A time to write

I haven’t posted anything for a week or so and I’d like to say it’s because I’ve had my head down redrafting my novel. But it isn’t. In fact, I don’t know where the time has gone. I was reading a post from an author a few days ago where she thought her idea of heaven would be to have a couple of days with no work, children, etc so she could write. Unfortunately I don’t think it works quite like that. Someone once said ‘genius is 1% inspiration and 99% perspiration’ and I’d probably paraphrase that as ‘writing is 1% intention and 99% dedication’. We can find any number of distractions to avoid the perspiration: the internet, emails, keeping up to date with reading, family, friends, even writing posts but any serious writer needs to put those to one side for at least part of every day and get on with the task in hand.

I no longer work so should have all the time in the world to spend writing. I do now spend much more time than I did when I went out to an office every day, but have to admit that I don’t put in the hours that I could. Stephen King, in his excellent book ‘On Writing’ talks of writing 2000 words a day, every single day, until the first draft is finished. It would be easy to dismiss this as him being a full time author so he has the ‘luxury’ of writing  that much, but it’s more than that. He’s dedicated to his job, as well as enjoying it most of the time.

I’m not a big fan of Stephen King’s writing, but I do so wish I could emulate his commitment.

Sticky end

I’m musing over a villain I want to dispose of and can’t decide between a number of options. This bad guy isn’t the main one in the novel, though he’s caused quite a bit of trouble for our hero, a police inspector, let’s call him Henry,including kidnapping him and attempting to kill him.The options are:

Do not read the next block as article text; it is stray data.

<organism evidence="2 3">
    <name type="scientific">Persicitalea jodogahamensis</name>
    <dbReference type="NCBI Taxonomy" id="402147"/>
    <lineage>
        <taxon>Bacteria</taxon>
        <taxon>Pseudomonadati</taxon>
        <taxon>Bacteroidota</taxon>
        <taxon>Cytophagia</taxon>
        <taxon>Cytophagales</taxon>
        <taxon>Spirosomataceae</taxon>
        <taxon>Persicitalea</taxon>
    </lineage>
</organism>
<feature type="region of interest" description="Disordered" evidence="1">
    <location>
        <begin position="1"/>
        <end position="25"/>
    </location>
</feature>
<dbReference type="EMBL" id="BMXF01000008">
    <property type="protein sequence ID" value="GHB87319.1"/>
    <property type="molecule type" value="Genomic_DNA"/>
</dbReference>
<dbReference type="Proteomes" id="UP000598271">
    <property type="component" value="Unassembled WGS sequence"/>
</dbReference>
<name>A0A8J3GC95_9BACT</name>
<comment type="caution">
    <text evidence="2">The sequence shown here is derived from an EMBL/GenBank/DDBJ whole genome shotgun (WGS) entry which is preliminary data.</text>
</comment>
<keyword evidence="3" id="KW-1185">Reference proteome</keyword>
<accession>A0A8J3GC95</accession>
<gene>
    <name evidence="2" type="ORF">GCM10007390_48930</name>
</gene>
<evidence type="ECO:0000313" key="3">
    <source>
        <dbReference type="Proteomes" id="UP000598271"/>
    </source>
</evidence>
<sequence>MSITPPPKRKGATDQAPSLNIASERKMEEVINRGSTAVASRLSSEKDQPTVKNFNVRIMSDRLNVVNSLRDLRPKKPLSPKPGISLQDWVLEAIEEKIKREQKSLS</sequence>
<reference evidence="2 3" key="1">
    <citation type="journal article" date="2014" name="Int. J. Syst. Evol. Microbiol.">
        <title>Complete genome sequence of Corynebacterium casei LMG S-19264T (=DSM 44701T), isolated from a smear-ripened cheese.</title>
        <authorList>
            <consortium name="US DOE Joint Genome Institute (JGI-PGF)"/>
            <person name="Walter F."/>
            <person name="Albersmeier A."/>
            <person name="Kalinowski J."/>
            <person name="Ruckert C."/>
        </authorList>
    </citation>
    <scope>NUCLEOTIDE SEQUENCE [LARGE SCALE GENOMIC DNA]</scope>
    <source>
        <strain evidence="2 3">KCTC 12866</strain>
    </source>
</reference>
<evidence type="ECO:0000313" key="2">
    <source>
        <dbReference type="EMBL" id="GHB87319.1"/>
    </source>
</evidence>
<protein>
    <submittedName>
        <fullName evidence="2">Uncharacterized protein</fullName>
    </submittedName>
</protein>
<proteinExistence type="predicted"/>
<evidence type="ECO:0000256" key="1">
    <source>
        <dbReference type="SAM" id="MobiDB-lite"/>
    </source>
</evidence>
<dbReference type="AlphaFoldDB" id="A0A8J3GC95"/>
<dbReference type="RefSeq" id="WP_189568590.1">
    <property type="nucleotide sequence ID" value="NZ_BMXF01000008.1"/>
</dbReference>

1. Henry chases bad guy (henceforth known as BG) in car, resulting in fatal crash for BG;
  2. Henry chases BG through derelict building and floor/balcony collapses and he falls to his death;
  3. Henry chases BG through new building and he runs into electric cable, frying him;
  4. Henry discovers BG setting a fire in an arson attack, chases him and BG becomes trapped and incinerated;
  5. BG is attacking someone and their son (or other protector) kills him.

Just typing it out helps me see my preference. What’s yours?

Death in the stars

telescopeFunny where the inspiration comes from. I downloaded an astronomy app this weekend, Night Sky Pro, and began thinking of where I might put a telescope if I bought one, again. Then I remembered that when I had one some years ago, it was usually too cold on clear nights to go out to use it. So I considered the option of building a shed, with an opening roof. But thought this still might not be warm enough. The obvious solution would be a paraffin heater. Dangerous though, unless the roof was actually open, because of carbon monoxide poisoning. Blam! How about a story where an amateur astronomer is found dead in his shed-cum-observatory, presumed to have been overcome by fumes. But, of course, our intrepid detective discovers this isn’t the case. I’ll need to put that one in the box marked ‘ideas’.

Where do you find your inspiration?